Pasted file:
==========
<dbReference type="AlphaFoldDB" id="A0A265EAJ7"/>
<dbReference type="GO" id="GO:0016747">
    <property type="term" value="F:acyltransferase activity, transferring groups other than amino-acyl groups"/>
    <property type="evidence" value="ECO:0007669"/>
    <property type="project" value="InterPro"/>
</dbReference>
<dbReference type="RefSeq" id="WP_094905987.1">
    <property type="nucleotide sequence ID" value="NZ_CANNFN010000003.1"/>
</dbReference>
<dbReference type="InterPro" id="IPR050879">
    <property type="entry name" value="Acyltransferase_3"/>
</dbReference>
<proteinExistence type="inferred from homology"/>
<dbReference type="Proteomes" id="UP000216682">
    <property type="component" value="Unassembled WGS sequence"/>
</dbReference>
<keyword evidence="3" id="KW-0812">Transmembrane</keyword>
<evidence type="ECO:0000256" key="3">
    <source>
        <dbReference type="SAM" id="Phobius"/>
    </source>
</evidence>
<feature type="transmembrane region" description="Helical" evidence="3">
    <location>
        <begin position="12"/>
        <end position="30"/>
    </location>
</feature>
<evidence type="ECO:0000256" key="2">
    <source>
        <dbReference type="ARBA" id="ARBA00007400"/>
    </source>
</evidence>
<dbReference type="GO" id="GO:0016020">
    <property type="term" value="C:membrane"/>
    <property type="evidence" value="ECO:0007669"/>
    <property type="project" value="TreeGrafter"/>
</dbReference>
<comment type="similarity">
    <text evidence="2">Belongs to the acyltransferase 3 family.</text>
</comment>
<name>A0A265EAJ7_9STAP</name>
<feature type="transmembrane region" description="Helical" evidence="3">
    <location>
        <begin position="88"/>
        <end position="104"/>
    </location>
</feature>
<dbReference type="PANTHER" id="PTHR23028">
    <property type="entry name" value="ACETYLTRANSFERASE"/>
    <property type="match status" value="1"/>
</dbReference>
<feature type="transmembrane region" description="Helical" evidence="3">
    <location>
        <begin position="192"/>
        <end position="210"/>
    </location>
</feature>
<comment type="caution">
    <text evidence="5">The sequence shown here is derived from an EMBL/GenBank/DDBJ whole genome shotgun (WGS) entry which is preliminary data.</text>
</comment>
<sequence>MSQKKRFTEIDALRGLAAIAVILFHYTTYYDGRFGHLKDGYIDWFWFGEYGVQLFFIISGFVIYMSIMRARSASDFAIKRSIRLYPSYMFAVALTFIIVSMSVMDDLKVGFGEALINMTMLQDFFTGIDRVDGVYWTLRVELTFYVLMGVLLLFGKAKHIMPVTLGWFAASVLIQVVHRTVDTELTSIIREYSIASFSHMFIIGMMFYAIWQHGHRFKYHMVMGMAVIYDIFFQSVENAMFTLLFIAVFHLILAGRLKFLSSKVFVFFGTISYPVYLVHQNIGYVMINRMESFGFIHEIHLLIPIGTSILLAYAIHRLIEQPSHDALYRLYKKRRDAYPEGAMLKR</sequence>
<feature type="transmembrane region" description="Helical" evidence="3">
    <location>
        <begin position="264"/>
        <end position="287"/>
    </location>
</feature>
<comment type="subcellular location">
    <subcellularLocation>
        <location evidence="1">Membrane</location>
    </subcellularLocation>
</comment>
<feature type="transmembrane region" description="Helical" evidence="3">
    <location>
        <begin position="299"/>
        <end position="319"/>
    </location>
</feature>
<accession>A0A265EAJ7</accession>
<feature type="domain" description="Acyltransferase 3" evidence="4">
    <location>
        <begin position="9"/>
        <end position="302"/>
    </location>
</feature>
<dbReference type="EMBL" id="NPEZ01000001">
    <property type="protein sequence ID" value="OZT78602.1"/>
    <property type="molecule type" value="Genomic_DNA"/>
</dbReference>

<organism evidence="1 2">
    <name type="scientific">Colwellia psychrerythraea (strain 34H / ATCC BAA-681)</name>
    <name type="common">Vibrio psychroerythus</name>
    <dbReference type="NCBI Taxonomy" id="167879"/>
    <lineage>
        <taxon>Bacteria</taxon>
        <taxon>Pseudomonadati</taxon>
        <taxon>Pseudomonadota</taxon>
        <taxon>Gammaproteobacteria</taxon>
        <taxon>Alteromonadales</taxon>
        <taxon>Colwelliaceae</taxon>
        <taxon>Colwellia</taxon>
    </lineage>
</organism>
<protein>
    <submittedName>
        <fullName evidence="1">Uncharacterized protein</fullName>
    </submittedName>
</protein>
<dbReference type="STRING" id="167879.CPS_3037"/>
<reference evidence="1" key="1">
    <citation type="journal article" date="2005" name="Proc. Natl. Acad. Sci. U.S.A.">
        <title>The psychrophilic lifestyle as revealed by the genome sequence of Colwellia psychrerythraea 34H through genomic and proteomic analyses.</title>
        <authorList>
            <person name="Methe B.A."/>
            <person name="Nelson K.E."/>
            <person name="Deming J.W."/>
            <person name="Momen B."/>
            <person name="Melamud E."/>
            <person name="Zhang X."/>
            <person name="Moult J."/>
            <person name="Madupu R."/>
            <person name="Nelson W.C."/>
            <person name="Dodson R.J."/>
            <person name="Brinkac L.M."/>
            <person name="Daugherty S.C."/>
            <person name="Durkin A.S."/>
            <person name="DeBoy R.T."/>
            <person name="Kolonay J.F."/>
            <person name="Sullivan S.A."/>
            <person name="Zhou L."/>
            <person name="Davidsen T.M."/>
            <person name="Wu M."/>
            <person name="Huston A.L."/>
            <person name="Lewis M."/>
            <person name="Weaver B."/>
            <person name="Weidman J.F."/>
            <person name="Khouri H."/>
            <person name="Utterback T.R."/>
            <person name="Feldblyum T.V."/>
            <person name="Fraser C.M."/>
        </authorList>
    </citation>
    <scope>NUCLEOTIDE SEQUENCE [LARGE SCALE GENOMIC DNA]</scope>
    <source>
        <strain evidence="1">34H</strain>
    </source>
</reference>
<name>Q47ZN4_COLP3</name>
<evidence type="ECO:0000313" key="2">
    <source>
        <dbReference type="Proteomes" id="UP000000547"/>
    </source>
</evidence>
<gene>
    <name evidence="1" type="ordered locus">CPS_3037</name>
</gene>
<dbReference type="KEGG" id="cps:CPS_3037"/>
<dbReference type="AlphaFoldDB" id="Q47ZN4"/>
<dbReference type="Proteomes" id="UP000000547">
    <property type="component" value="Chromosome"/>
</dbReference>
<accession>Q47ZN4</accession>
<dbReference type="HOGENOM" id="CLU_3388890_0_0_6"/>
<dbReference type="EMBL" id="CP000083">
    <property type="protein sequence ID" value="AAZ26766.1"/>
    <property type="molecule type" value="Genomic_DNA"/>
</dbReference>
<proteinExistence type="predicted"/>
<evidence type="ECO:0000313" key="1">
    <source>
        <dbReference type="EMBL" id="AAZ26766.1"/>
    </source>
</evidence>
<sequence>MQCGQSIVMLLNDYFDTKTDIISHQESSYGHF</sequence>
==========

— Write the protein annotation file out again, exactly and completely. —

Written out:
<dbReference type="AlphaFoldDB" id="A0A265EAJ7"/>
<dbReference type="GO" id="GO:0016747">
    <property type="term" value="F:acyltransferase activity, transferring groups other than amino-acyl groups"/>
    <property type="evidence" value="ECO:0007669"/>
    <property type="project" value="InterPro"/>
</dbReference>
<dbReference type="RefSeq" id="WP_094905987.1">
    <property type="nucleotide sequence ID" value="NZ_CANNFN010000003.1"/>
</dbReference>
<dbReference type="InterPro" id="IPR050879">
    <property type="entry name" value="Acyltransferase_3"/>
</dbReference>
<proteinExistence type="inferred from homology"/>
<dbReference type="Proteomes" id="UP000216682">
    <property type="component" value="Unassembled WGS sequence"/>
</dbReference>
<keyword evidence="3" id="KW-0812">Transmembrane</keyword>
<evidence type="ECO:0000256" key="3">
    <source>
        <dbReference type="SAM" id="Phobius"/>
    </source>
</evidence>
<feature type="transmembrane region" description="Helical" evidence="3">
    <location>
        <begin position="12"/>
        <end position="30"/>
    </location>
</feature>
<evidence type="ECO:0000256" key="2">
    <source>
        <dbReference type="ARBA" id="ARBA00007400"/>
    </source>
</evidence>
<dbReference type="GO" id="GO:0016020">
    <property type="term" value="C:membrane"/>
    <property type="evidence" value="ECO:0007669"/>
    <property type="project" value="TreeGrafter"/>
</dbReference>
<comment type="similarity">
    <text evidence="2">Belongs to the acyltransferase 3 family.</text>
</comment>
<name>A0A265EAJ7_9STAP</name>
<feature type="transmembrane region" description="Helical" evidence="3">
    <location>
        <begin position="88"/>
        <end position="104"/>
    </location>
</feature>
<dbReference type="PANTHER" id="PTHR23028">
    <property type="entry name" value="ACETYLTRANSFERASE"/>
    <property type="match status" value="1"/>
</dbReference>
<feature type="transmembrane region" description="Helical" evidence="3">
    <location>
        <begin position="192"/>
        <end position="210"/>
    </location>
</feature>
<comment type="caution">
    <text evidence="5">The sequence shown here is derived from an EMBL/GenBank/DDBJ whole genome shotgun (WGS) entry which is preliminary data.</text>
</comment>
<sequence>MSQKKRFTEIDALRGLAAIAVILFHYTTYYDGRFGHLKDGYIDWFWFGEYGVQLFFIISGFVIYMSIMRARSASDFAIKRSIRLYPSYMFAVALTFIIVSMSVMDDLKVGFGEALINMTMLQDFFTGIDRVDGVYWTLRVELTFYVLMGVLLLFGKAKHIMPVTLGWFAASVLIQVVHRTVDTELTSIIREYSIASFSHMFIIGMMFYAIWQHGHRFKYHMVMGMAVIYDIFFQSVENAMFTLLFIAVFHLILAGRLKFLSSKVFVFFGTISYPVYLVHQNIGYVMINRMESFGFIHEIHLLIPIGTSILLAYAIHRLIEQPSHDALYRLYKKRRDAYPEGAMLKR</sequence>
<feature type="transmembrane region" description="Helical" evidence="3">
    <location>
        <begin position="264"/>
        <end position="287"/>
    </location>
</feature>
<comment type="subcellular location">
    <subcellularLocation>
        <location evidence="1">Membrane</location>
    </subcellularLocation>
</comment>
<feature type="transmembrane region" description="Helical" evidence="3">
    <location>
        <begin position="299"/>
        <end position="319"/>
    </location>
</feature>
<accession>A0A265EAJ7</accession>
<feature type="domain" description="Acyltransferase 3" evidence="4">
    <location>
        <begin position="9"/>
        <end position="302"/>
    </location>
</feature>
<dbReference type="EMBL" id="NPEZ01000001">
    <property type="protein sequence ID" value="OZT78602.1"/>
    <property type="molecule type" value="Genomic_DNA"/>
</dbReference>

<organism evidence="1 2">
    <name type="scientific">Colwellia psychrerythraea (strain 34H / ATCC BAA-681)</name>
    <name type="common">Vibrio psychroerythus</name>
    <dbReference type="NCBI Taxonomy" id="167879"/>
    <lineage>
        <taxon>Bacteria</taxon>
        <taxon>Pseudomonadati</taxon>
        <taxon>Pseudomonadota</taxon>
        <taxon>Gammaproteobacteria</taxon>
        <taxon>Alteromonadales</taxon>
        <taxon>Colwelliaceae</taxon>
        <taxon>Colwellia</taxon>
    </lineage>
</organism>
<protein>
    <submittedName>
        <fullName evidence="1">Uncharacterized protein</fullName>
    </submittedName>
</protein>
<dbReference type="STRING" id="167879.CPS_3037"/>
<reference evidence="1" key="1">
    <citation type="journal article" date="2005" name="Proc. Natl. Acad. Sci. U.S.A.">
        <title>The psychrophilic lifestyle as revealed by the genome sequence of Colwellia psychrerythraea 34H through genomic and proteomic analyses.</title>
        <authorList>
            <person name="Methe B.A."/>
            <person name="Nelson K.E."/>
            <person name="Deming J.W."/>
            <person name="Momen B."/>
            <person name="Melamud E."/>
            <person name="Zhang X."/>
            <person name="Moult J."/>
            <person name="Madupu R."/>
            <person name="Nelson W.C."/>
            <person name="Dodson R.J."/>
            <person name="Brinkac L.M."/>
            <person name="Daugherty S.C."/>
            <person name="Durkin A.S."/>
            <person name="DeBoy R.T."/>
            <person name="Kolonay J.F."/>
            <person name="Sullivan S.A."/>
            <person name="Zhou L."/>
            <person name="Davidsen T.M."/>
            <person name="Wu M."/>
            <person name="Huston A.L."/>
            <person name="Lewis M."/>
            <person name="Weaver B."/>
            <person name="Weidman J.F."/>
            <person name="Khouri H."/>
            <person name="Utterback T.R."/>
            <person name="Feldblyum T.V."/>
            <person name="Fraser C.M."/>
        </authorList>
    </citation>
    <scope>NUCLEOTIDE SEQUENCE [LARGE SCALE GENOMIC DNA]</scope>
    <source>
        <strain evidence="1">34H</strain>
    </source>
</reference>
<name>Q47ZN4_COLP3</name>
<evidence type="ECO:0000313" key="2">
    <source>
        <dbReference type="Proteomes" id="UP000000547"/>
    </source>
</evidence>
<gene>
    <name evidence="1" type="ordered locus">CPS_3037</name>
</gene>
<dbReference type="KEGG" id="cps:CPS_3037"/>
<dbReference type="AlphaFoldDB" id="Q47ZN4"/>
<dbReference type="Proteomes" id="UP000000547">
    <property type="component" value="Chromosome"/>
</dbReference>
<accession>Q47ZN4</accession>
<dbReference type="HOGENOM" id="CLU_3388890_0_0_6"/>
<dbReference type="EMBL" id="CP000083">
    <property type="protein sequence ID" value="AAZ26766.1"/>
    <property type="molecule type" value="Genomic_DNA"/>
</dbReference>
<proteinExistence type="predicted"/>
<evidence type="ECO:0000313" key="1">
    <source>
        <dbReference type="EMBL" id="AAZ26766.1"/>
    </source>
</evidence>
<sequence>MQCGQSIVMLLNDYFDTKTDIISHQESSYGHF</sequence>